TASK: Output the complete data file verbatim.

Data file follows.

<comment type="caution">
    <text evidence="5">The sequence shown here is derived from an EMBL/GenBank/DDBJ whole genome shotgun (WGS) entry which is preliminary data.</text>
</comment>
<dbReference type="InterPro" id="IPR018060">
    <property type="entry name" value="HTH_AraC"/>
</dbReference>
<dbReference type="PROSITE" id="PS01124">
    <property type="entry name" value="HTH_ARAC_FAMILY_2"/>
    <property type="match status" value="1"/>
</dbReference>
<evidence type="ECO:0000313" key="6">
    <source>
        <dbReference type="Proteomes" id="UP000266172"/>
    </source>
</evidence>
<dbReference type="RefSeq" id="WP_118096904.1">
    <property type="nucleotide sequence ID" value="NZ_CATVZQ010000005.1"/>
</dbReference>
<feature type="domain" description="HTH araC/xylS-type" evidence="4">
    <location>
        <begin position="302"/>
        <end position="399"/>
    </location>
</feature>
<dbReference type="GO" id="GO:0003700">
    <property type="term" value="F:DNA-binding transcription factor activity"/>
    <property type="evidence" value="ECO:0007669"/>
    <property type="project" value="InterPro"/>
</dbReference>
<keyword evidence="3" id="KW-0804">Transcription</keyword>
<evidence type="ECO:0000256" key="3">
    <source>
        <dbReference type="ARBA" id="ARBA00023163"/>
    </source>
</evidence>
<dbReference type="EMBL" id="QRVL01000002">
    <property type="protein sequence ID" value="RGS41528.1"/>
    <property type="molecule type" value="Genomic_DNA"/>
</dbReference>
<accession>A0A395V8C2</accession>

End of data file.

<comment type="caution">
    <text evidence="5">The sequence shown here is derived from an EMBL/GenBank/DDBJ whole genome shotgun (WGS) entry which is preliminary data.</text>
</comment>
<dbReference type="InterPro" id="IPR018060">
    <property type="entry name" value="HTH_AraC"/>
</dbReference>
<dbReference type="PROSITE" id="PS01124">
    <property type="entry name" value="HTH_ARAC_FAMILY_2"/>
    <property type="match status" value="1"/>
</dbReference>
<evidence type="ECO:0000313" key="6">
    <source>
        <dbReference type="Proteomes" id="UP000266172"/>
    </source>
</evidence>
<dbReference type="RefSeq" id="WP_118096904.1">
    <property type="nucleotide sequence ID" value="NZ_CATVZQ010000005.1"/>
</dbReference>
<feature type="domain" description="HTH araC/xylS-type" evidence="4">
    <location>
        <begin position="302"/>
        <end position="399"/>
    </location>
</feature>
<dbReference type="GO" id="GO:0003700">
    <property type="term" value="F:DNA-binding transcription factor activity"/>
    <property type="evidence" value="ECO:0007669"/>
    <property type="project" value="InterPro"/>
</dbReference>
<keyword evidence="3" id="KW-0804">Transcription</keyword>
<evidence type="ECO:0000256" key="3">
    <source>
        <dbReference type="ARBA" id="ARBA00023163"/>
    </source>
</evidence>
<dbReference type="EMBL" id="QRVL01000002">
    <property type="protein sequence ID" value="RGS41528.1"/>
    <property type="molecule type" value="Genomic_DNA"/>
</dbReference>
<accession>A0A395V8C2</accession>